From Reinhardstrasse to Scheidemannstrasse in the heart of Berlin, there’s simply no parking right now. You’ll know this if you drive those broad boulevards, of course, but you’ll also know it if you get into any BMW in the city. Because citywide, almost every BMW cruising the streets of Germany and elsewhere in Europe is using ultrasonic sensors to scan for parking spaces — and tell nearby cars where there’s a spot.
“It’s got to be real-time, and it’s got to understand weekdays, and workdays, and so on,” explains Christoph Grote, senior vice president of Electronics at BMW. But beyond that, you need huge amounts of bandwidth and tons of processing power. “Because if there’s a gap, and that gap is always there, then probably it’s not wise to put your car there. Because it’s an entrance to a building or something,” Grote says.
It’s just a pilot program right now, one of many intriguing ways modern cars are using data. BMW vehicles can also relay data about speed limits: Did you miss a sign that was obscured by overgrown foliage or otherwise blocked? If you’ve got cruise control on, your car might slow down anyway, because another car spotted it and relayed that info to you.
The sheer volume of data being used by modern cars is astounding, Grote explained. BMW’s fleet is currently sending 250 terabytes of data into the cloud per year in mapping data alone. There’s not enough bandwidth to send raw data, so the cars only transmit info when there’s something interesting – a slowdown, perhaps, or the rare parking space near the Reichstag or the Brandenburg Gate.
Grote would prefer to send raw data, but that would be a leap to about 10 petabytes per year. Handling that volume of data will require next-gen processing power and connectivity. It’ll require the 5G network.
“By the end of 2020, about 2.2 billion people on Earth will be under 5G coverage”
At a keynote presentation on Thursday during IFA 2019, Qualcomm President Cristiano Amon and Grote announced plans to evolve future vehicles with 5G, which will push next-generation connected cars even further, building beyond Bluetooth and telematics into connected services, connectivity for you and your devices, streaming movies for your passengers, and more. And in an exclusive discussion before the keynote, the pair talked about what
“By the end of 2020, about 2.2 billion people on Earth will be under 5G coverage,” Amon says. By 2021, he anticipates coverage that matches the existing 4G network. “And then you do have the foundation to build all of those new automotive use cases because, you know, you’re going to have coverage.”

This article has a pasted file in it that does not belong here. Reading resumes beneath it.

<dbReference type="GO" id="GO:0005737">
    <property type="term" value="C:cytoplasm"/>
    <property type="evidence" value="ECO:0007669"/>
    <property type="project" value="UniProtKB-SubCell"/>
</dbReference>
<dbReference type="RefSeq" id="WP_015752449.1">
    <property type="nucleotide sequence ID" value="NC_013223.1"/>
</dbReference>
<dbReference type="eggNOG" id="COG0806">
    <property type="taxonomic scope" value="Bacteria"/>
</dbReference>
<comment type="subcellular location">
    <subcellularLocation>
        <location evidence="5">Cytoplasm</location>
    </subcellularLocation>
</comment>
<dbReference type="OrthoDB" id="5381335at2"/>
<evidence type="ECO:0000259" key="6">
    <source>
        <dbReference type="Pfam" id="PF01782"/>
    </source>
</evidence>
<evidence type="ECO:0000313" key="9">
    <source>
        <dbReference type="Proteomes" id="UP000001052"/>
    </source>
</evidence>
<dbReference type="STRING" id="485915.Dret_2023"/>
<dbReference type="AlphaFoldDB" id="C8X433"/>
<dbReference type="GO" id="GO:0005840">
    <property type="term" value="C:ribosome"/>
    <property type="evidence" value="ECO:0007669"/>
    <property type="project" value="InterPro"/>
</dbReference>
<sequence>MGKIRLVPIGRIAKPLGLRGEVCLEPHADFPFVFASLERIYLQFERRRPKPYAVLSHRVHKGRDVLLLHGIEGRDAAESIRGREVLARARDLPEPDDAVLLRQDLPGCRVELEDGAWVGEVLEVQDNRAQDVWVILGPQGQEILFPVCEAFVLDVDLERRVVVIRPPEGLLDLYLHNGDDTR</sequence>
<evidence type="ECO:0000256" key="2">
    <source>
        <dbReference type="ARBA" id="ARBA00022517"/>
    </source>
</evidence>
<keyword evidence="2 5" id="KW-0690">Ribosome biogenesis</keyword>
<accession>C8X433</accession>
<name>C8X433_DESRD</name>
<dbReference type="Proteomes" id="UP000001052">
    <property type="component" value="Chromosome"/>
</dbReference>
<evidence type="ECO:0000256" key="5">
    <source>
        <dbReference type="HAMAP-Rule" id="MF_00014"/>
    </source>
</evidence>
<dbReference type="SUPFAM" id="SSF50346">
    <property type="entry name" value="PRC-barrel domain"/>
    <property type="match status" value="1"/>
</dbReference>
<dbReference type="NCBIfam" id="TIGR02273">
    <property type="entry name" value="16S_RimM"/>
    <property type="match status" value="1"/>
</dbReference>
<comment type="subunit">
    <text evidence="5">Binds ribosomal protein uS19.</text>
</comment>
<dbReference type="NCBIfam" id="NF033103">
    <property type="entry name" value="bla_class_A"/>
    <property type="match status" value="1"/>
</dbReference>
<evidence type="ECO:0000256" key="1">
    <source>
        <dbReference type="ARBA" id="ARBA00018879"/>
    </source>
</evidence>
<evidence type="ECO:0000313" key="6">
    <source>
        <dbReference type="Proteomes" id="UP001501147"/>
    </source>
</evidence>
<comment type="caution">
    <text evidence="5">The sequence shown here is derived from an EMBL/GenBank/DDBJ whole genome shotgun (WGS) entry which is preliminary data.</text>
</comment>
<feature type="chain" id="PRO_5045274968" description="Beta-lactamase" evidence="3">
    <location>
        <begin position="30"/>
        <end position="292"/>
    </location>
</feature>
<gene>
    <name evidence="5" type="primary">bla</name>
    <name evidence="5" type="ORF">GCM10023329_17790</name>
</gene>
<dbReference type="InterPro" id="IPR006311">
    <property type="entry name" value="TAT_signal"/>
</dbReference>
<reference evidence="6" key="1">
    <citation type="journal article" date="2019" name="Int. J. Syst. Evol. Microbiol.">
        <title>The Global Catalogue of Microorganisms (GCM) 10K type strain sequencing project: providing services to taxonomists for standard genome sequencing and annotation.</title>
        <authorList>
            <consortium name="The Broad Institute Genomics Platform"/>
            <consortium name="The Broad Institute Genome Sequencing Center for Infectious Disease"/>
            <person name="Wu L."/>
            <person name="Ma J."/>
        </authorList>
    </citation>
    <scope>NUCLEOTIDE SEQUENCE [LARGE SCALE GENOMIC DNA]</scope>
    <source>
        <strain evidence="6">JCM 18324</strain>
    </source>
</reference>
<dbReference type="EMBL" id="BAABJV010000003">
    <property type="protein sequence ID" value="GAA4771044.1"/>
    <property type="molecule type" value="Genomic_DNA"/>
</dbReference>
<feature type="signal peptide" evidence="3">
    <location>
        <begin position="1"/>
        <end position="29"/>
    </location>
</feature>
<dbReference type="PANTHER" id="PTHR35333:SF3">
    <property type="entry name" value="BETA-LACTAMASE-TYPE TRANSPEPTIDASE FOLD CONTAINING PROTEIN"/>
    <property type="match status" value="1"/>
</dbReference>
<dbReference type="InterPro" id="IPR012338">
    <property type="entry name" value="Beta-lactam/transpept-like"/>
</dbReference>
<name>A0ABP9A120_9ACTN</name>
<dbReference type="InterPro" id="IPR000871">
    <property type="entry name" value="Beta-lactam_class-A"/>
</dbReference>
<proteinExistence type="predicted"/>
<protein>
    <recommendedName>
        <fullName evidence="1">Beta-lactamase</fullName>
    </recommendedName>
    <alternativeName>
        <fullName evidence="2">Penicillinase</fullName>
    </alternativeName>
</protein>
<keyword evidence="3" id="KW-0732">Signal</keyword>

Getting the right degree of coverage is key to convincing consumers to buy into the services, to depend on networking for critical things that impact your safety in the driver’s seat. Studies show consumers are already fearful of self-driving cars; if those cars depend on a network, and you hit the edge, what happens?
Amon argues that an issue some see as a challenge for 5G is actually an enormous opportunity: It’s called densification. Range is a challenge for some of the networks that carry
“It’s utterly stupid to build a dedicated infrastructure in the ages of 5G”
“You end up having in the 5G era — when it’s mature — a much more dense network, and you’re going to get redundancy of coverage on the network as well,” Amon noted.
So what will that future look like? One big opportunity lies in vehicle-to-vehicle communication, where information not just about available parking spaces, but about traffic accidents, speed limits, pedestrians in crosswalks, and even the position of cars in adjacent lanes, is shared. The tech industry calls this C-V2V, for cellular vehicle-to-vehicle communication, or better yet C-V2X, for communication to x … to anything. Part of that hinges on 5G, and part of it lies in a new chip, the QCA6696, and Qualcomm’s connected car reference platform, which the company unveiled earlier this year.
There’s been talk about building a separate system for all of this connectivity, a dedicated one just to allow cars to chatter. In a word, that’s stupid, says Grote.
“We have to say – sorry to say — this is utterly stupid to build a dedicated infrastructure in the ages of 5G and IoT after a lot of talk becoming real,” he said.
So what new experiences will we see in the cockpit? Amon sees a future where car companies act like cable companies, providing a wealth of connected services, from Netflix and other streaming services (for passengers, of course) to streaming music to data sharing between vehicles.
“When you connect a car to the cloud, the car could become a hub for different services,” Amon said. No one’s bringing CDs into their cars these days, everyone’s already streaming music to the infotainment system. “Eventually, with rear-seat entertainment screens, I can see the content coming in and the car company playing the role of a cable operator.”
When it comes to brass tacks, however, neither Amon nor Grote wants to commit. Which BMW exactly will be the first 5G vehicle? It’ll definitely be one of them, but Grote, with a smile, declines to name names. And which chip (or chips) specifically will be under the hood? No comment. Given the 2021 time frame Amon mentioned, the smart money is on the BMW iNext, the company’s tech flagship, which is supposedly entering production in 2021. The car is a rolling showcase of automotive technology: It’ll be electric, it’ll drive itself in certain conditions, and it’s meant to come packing state-of-the-art connectivity features.
To hear Qualcomm and BMW tell it, the future is pulling up to the curb any minute — so lose that Uber app. It’s time to get back in the driver’s seat. And 5G will pave the way.
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